Among the state’s 25 most heavily fined hospitals, the worst for readmissions was Chinese Hospital, a relatively small non-safety net facility in San Francisco. It paid a 2.16 percent readmission fine.
San Joaquin is paying a 1.03 percent readmission penalty. Its readmission rate was high in all five categories. Bakersfield Memorial is paying 0.54 percent, and was slightly high in all five categories.
Safety net hospitals are failing to meet readmission standards, their defenders say, because their patients are poor. Because they’re poor, patients put off going to the doctor until they’re very sick. Because they’re poor, patients often don’t have relatives who can drop everything and care for them after a hospital stay.
This “significantly influences care once you leave the hospital walls,” said Alyssa Keefe, California Hospital Association vice president.
Think about a patient with congestive heart failure, said David Perrot, the hospital association’s chief medical officer. That patient needs careful monitoring after leaving the hospital. Someone must watch his diet and take him to the doctor for follow-up visits.
If the family can’t do it, then it falls to the hospital to create and pay for a program that does.
At the same time, all those readmissions may be saving some lives. Researchers at Emory University reported in the journal Health Affairs in August that California safety nets were reporting lower death rates 30 days after admission for heart attack, heart failure and pneumonia than their non-safety net peers.
Asked if the makeup of San Joaquin Community’s patients was driving up the hospital’s readmission rates, spokesman Jimmy Phillips said it refuses to make such excuses.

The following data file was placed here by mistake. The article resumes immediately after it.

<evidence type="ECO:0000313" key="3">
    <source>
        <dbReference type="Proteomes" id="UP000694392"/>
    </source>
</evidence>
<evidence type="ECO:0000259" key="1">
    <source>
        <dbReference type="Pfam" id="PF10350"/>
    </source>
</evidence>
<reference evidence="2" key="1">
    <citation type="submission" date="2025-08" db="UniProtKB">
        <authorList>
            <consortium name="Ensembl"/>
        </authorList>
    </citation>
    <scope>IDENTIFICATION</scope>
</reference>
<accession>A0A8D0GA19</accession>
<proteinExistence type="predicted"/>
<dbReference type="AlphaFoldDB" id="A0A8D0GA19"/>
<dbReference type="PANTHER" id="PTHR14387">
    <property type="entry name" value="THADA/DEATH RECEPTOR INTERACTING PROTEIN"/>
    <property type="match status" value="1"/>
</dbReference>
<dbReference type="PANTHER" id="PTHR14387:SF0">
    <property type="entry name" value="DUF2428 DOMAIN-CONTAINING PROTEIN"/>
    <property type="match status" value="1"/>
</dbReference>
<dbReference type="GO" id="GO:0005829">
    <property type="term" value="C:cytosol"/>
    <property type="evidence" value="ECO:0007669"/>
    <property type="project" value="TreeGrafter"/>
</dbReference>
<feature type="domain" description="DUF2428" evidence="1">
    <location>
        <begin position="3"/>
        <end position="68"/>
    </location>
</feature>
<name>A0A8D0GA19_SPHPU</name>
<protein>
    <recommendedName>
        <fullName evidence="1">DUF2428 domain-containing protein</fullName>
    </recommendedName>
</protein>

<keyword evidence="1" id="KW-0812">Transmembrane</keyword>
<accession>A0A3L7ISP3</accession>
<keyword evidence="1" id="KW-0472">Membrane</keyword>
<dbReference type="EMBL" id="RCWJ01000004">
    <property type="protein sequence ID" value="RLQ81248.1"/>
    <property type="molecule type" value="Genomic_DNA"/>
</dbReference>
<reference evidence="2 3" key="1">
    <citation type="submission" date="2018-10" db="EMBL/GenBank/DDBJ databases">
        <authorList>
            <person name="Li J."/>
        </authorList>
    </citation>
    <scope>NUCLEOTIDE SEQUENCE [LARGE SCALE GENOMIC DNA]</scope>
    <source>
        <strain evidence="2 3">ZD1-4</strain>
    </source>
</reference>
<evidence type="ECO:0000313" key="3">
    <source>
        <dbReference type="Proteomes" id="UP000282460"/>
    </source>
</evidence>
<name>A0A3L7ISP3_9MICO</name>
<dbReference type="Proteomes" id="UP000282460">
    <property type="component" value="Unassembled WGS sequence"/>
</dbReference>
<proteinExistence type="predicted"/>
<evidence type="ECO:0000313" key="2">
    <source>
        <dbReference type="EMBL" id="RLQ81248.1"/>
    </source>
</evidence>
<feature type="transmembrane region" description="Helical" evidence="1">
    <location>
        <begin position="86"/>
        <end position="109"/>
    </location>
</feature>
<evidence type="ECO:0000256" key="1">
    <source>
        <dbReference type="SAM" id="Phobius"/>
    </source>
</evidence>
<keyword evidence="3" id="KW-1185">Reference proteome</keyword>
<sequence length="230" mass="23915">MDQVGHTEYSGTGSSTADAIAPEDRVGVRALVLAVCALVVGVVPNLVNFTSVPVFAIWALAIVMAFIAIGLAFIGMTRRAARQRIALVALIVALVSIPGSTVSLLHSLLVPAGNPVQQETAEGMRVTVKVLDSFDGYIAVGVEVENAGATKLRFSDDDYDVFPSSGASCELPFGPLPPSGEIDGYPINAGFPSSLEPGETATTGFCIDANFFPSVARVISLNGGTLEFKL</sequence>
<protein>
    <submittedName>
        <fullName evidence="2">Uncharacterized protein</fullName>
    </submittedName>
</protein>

Instead, he said, the hospital has worked hard to improve its readmission rates. He pointed out the 2015 fines are based on measurements taken between mid-2010 and mid-2013 and the close of that period was about when “the real intentional work began” there to tackle readmissions.
“We’ve really enhanced our case management staff to give personalized care to patients in the hospital,” Phillips said. That includes coordinating care with the places patients go after hospital discharge such as long-term care and rehabilitation facilities.
As to how San Joaquin’s numbers got so bad in the first place, Phillips said that’s hard for him to say because there’s been a lot of administrative turnover since mid-2013.
“It’s difficult to speak to what was done in the past,” he said. “All we can do is move forward and know we’re seeing the benefits of the steps we are taking.”
This year, for the first time, hospitals will lose 1 percent of their Medicare reimbursements if they are among the worst quarter of those whose patients acquired infections or other conditions while under treatment.
Both Bakersfield Memorial and San Joaquin were among that worst quarter of hospitals nationwide.
One widely accepted estimate is that 1 patient in 25 gets a hospital-acquired condition. And that may be low.
“We don’t know for sure how many die from medical error — two (hundred thousand) to 400,000,” said Peter Pronovost, an expert on hospital-acquired conditions at Johns Hopkins University. “It could be the third leading cause of death” after heart disease and cancer.
The statistics are vague, Pronovost said, because nothing forces hospitals to be transparent about death investigations.
“We ought to have better measurement systems,” he said.
On that, at least, hospitals agree. In a December report, America’s Essential Hospitals, the safety net trade group, said the government is relying too heavily on billing records, where coding errors can creep in.
Billing records rely on a cadre of coders to create them. Coders spend their days translating medical records into machine-readable letters and digits for Medicare and private insurance companies.
Pronovost believes that the safety net hospitals are committing many more coding errors as a result of employing fewer coders than other hospitals, and are being disproportionately punished by Medicare. This year 34 percent of California safety net hospitals drew fines compared with 22.5 percent of other hospitals.